Privateer Profile: Bobby KiniryThursday, April 14, 2011 | 1:25 PM
Racer X: Hey Bobby, can you tell us about your new deal and how it went?
Bobby Kiniry: Man, it came together real quickly. I got a call on Monday to ask me about joining the team and I flew to Texas on the Wednesday to Tommy Hahn’s to ride the bike there. That went ok, I tried to get it set up the way I want it. I then drove up to the race with the guys and went at it.
I didn’t get a very good start in the heat and tried my best to get up there and missed the qualifying spot by one. But then in the LCQ, I got a good start and rode behind Wey the whole race. In the main, I was on the far outside so of course I was screwed and got a bad start. I tried to tuck under everyone. I felt like considering the situation I was in, I rode pretty well. It was good, it was a lot of fun to get back with a team because I was really doing it on my own there in the other rounds. It was easier to focus on my racing. I stayed with the pack until about lap fifteen and lost some focus. I just lost some intensity and maybe because I have been riding outdoors lately, I just lost some aggression I don’t know. I got into it with that (Fabien) Izoird guy also. Other than that, it was a good night.
Kiniry made the late-season switch from Suzuki to Kawasaki when he signed with Ti-Lube Kawasaki team.
Photo: Andrew Fredrickson
Yeah, I heard about this deal with Izoird- what happened and what did he do to you?
Well, he had it coming. It’s been going back a while now, he’s cross-jumped me a couple of times now and a lot us in the class don’t race like that. We all respect each other. On top of that he was arguing with me on the starting line in Toronto because he thought I kicked a rock in his line. He started yelling at me and his mechanic kind of separated us. His mechanic knew that it was a bit of a weird deal I think. So he was going off on me and then this weekend, he came up on me and no big deal. He tried doing me dirty the first time, I squared it up and got him back.
So we were going at it for a couple of lanes and he had me fair and square, he passed me. I was going to honestly give it to him, he was going faster and he had it. Then on the last jump on the rhythm section, he hung a left and cross jumped me again! Then he looked right at me. That got me fired up and I had enough of his shit. So I nailed him really good. Kawi’s team manager Mike Fisher came over to talk to me and he said that the dude was really mad at me. I said hey, look at my track record, I'm never in fights with anyone, I don’t have any controversy and every week, someone isn’t happy with him. There are a few people that have had issues with him.
We’re racing back there in fifteenth and sixteenth, we’re not in the running for the championship and there’s no reason to ride the way he does. A few AMA guys I saw on Sunday morning told me that he had it coming. I don’t have a reputation as being that guy but I can only take it so much you know? Racing is racing, I’m ok with bumping here and there but this is cross jumping and that’s dangerous.
So anyways, how was your team up in Canada as far as you switching to the Kawasaki away from the Suzuki?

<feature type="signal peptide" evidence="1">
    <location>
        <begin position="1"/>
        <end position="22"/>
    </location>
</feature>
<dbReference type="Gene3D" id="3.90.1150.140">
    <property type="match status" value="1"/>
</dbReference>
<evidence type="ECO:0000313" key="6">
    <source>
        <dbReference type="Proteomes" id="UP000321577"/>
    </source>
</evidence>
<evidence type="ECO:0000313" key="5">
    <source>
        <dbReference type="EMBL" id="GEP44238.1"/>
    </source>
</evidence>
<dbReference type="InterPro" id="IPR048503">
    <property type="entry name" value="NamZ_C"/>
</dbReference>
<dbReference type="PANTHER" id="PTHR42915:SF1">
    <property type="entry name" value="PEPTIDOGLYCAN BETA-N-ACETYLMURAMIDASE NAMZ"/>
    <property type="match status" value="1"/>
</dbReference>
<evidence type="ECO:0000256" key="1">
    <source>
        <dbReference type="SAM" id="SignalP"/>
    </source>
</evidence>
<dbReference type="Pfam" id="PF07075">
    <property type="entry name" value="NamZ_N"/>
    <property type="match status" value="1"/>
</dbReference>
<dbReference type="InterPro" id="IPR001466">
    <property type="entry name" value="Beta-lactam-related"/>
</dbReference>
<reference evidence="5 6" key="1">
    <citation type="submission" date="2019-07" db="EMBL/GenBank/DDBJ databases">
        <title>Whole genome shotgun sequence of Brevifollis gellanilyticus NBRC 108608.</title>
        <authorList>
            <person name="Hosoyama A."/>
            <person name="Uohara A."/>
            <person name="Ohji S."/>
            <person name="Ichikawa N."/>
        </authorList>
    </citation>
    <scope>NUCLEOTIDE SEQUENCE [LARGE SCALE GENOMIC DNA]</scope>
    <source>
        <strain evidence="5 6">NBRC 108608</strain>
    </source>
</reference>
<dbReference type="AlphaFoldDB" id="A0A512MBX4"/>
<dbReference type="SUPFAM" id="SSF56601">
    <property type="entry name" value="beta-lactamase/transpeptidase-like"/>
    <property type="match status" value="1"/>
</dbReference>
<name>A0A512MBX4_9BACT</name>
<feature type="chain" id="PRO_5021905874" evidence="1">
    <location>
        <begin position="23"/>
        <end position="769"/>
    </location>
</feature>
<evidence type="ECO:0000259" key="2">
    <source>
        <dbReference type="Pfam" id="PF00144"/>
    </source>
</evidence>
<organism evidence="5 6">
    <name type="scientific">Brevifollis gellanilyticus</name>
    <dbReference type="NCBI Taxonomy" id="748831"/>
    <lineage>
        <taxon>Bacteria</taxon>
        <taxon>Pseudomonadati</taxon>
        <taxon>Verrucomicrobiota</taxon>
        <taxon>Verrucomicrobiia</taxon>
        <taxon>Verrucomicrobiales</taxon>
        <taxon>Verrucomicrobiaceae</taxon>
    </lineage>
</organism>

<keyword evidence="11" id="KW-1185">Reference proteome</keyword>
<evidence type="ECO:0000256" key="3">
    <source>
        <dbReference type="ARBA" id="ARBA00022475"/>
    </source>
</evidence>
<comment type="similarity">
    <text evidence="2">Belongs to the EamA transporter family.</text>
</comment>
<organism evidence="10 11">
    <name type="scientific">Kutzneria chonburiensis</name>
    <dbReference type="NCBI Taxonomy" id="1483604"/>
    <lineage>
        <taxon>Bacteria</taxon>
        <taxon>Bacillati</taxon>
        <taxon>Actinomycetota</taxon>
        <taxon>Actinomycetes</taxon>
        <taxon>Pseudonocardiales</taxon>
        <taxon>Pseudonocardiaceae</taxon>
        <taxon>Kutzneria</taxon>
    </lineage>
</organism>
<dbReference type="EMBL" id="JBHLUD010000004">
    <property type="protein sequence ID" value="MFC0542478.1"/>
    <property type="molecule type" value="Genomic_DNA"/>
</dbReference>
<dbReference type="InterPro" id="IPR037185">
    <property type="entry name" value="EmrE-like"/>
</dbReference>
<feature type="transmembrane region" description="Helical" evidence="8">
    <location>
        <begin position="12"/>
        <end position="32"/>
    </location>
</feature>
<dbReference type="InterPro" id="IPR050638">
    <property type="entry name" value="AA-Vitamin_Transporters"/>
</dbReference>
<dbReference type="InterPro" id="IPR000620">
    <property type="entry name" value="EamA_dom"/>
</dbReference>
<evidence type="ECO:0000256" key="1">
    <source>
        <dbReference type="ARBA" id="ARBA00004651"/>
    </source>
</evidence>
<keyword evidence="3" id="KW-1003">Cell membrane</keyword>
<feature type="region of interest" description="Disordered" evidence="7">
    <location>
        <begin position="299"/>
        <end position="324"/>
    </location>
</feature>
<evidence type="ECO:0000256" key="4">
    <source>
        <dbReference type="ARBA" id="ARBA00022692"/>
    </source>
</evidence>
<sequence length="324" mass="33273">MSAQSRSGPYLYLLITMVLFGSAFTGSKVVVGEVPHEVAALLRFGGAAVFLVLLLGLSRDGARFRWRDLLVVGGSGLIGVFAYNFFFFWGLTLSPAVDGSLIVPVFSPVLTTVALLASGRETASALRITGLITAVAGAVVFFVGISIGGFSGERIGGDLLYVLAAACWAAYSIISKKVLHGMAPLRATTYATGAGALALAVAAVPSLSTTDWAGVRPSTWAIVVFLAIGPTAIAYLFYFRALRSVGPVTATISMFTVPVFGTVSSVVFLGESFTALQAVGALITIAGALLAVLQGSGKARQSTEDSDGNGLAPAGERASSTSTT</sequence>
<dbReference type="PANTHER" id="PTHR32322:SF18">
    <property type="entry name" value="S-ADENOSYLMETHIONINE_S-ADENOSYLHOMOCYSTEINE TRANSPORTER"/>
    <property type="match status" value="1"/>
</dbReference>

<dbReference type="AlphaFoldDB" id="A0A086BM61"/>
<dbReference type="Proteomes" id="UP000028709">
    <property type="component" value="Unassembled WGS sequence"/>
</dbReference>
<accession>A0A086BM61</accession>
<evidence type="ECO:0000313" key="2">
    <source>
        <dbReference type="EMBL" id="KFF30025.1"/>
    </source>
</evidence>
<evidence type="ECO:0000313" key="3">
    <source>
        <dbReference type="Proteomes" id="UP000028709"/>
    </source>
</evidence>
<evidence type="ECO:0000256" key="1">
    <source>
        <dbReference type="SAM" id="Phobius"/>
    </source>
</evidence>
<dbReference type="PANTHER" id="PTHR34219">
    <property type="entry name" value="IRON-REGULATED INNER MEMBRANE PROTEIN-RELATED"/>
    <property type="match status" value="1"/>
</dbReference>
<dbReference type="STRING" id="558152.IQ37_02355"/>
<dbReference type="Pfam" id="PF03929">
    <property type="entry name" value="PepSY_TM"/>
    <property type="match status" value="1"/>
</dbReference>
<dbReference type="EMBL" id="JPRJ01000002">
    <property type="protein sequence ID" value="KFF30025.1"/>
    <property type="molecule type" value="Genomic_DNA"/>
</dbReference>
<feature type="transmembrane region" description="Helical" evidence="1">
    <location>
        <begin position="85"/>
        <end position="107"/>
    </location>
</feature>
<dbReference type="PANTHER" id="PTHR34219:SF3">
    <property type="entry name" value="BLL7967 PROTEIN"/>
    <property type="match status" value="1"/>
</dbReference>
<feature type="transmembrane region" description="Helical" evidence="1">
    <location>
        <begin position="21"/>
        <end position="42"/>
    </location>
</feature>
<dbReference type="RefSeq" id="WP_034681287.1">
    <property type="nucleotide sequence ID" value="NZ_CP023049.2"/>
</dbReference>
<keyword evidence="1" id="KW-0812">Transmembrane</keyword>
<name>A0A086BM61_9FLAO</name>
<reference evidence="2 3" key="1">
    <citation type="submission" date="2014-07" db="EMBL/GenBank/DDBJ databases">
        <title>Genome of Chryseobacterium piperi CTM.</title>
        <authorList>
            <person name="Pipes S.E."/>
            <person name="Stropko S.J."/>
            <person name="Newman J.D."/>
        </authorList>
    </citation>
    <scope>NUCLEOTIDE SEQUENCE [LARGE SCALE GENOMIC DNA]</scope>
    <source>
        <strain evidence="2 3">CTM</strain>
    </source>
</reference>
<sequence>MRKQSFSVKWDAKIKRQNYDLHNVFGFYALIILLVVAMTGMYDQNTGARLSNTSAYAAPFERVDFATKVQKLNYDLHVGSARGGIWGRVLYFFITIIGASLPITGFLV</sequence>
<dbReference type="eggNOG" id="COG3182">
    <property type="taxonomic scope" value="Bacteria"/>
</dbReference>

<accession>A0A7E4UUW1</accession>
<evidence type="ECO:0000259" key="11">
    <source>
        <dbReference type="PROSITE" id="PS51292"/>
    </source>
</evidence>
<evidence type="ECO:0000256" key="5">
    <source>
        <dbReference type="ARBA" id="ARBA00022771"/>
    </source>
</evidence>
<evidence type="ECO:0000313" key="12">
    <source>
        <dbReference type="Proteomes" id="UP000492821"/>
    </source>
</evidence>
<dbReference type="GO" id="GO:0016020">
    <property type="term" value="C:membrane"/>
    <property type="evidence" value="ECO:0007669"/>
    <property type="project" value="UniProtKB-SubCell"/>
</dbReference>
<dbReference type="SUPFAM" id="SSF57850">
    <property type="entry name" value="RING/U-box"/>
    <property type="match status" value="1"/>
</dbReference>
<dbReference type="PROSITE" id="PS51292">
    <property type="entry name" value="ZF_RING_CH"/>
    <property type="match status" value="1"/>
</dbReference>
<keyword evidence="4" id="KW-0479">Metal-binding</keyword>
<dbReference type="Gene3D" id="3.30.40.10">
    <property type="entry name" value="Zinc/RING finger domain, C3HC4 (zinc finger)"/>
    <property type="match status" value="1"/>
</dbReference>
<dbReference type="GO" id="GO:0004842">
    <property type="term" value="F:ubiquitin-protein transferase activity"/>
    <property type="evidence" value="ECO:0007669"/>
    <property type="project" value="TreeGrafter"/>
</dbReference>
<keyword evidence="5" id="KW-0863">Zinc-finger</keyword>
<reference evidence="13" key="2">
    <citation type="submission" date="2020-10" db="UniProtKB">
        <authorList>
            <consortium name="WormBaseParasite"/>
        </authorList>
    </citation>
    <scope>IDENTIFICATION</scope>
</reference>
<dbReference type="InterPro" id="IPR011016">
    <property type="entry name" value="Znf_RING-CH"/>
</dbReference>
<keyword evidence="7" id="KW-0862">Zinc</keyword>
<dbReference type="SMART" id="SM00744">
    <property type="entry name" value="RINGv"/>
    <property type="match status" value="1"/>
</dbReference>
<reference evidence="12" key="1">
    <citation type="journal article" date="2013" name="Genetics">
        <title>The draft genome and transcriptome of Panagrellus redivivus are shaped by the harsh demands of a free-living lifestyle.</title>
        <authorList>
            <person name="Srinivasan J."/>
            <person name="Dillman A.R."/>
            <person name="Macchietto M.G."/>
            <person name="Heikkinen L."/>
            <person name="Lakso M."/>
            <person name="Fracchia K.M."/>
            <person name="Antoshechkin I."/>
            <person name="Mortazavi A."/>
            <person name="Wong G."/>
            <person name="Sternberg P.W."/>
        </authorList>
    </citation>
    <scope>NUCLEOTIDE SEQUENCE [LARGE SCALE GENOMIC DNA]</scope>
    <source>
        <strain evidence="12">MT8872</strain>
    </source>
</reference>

You know at the beginning of the year we were talking about what we wanted to do and I turned down an arenacross ride because they (OTSFF) were going to help me for the east coast races. So we were committed to doing the east coast and when this came up, we had already decided that we were calling it quits on supercross. Andre (Laurin) had come up with some funding for me to do the east coast so that was good but Toronto was the last round. We started testing outdoors and that was that.
So when this came up, it was good for me to make some money and get some racing experience which I think helps out when I start up there. I think that some of my competition doesn’t race beforehand and that may hurt them a bit. So Andre said to go out there, make some money and don’t get hurt! It’s all good.
Kiniry will be heading north of the border this summer to compete in the Canadian Nationals.
Photo: Andrew Fredrickson
What about switching from your Suzuki to Kawasaki? How was that?
It is different, I feel like I’m pretty good at putting things out of my head like that. I think I can just jump on a bike and be competitive. I think I would do better with a bike that I was 100% comfortable on but it is what it is and I have to try my best. It’s a challenge and I love to race. If I have to ride a Kawasaki one week and a Suzuki the next, then that’s what it is. The goal is to make a living at racing and this helps me do that.
So thinking about this summer for you, you won your first national and you’re national number 3 again up there. What’s it going to take for you to win up there?
I’ve been focused on outdoors most of the winter to be honest. That’s my main goal this year, to win. This is my third year up there and I know the deal, I know the tracks and I think I can win. It’s going to be tough like every year, everyone is going to come in prepared but I feel like I’m a little more prepared than in years past. I’m on the same team, the same group of people, I know the tracks and I’m more confident than ever before. Getting that win last year was huge, I always knew I could win but to go and do it, to prove it to yourself gives you all that confidence.
We’ve been testing for a while, we have a good set-up and we’re ready. I rode a Lites bike last year in SX and we only had four weeks to get ready and I still got some top threes right off the bat. Whereas this year I’ve been preparing for this for a while now and I’m ready.
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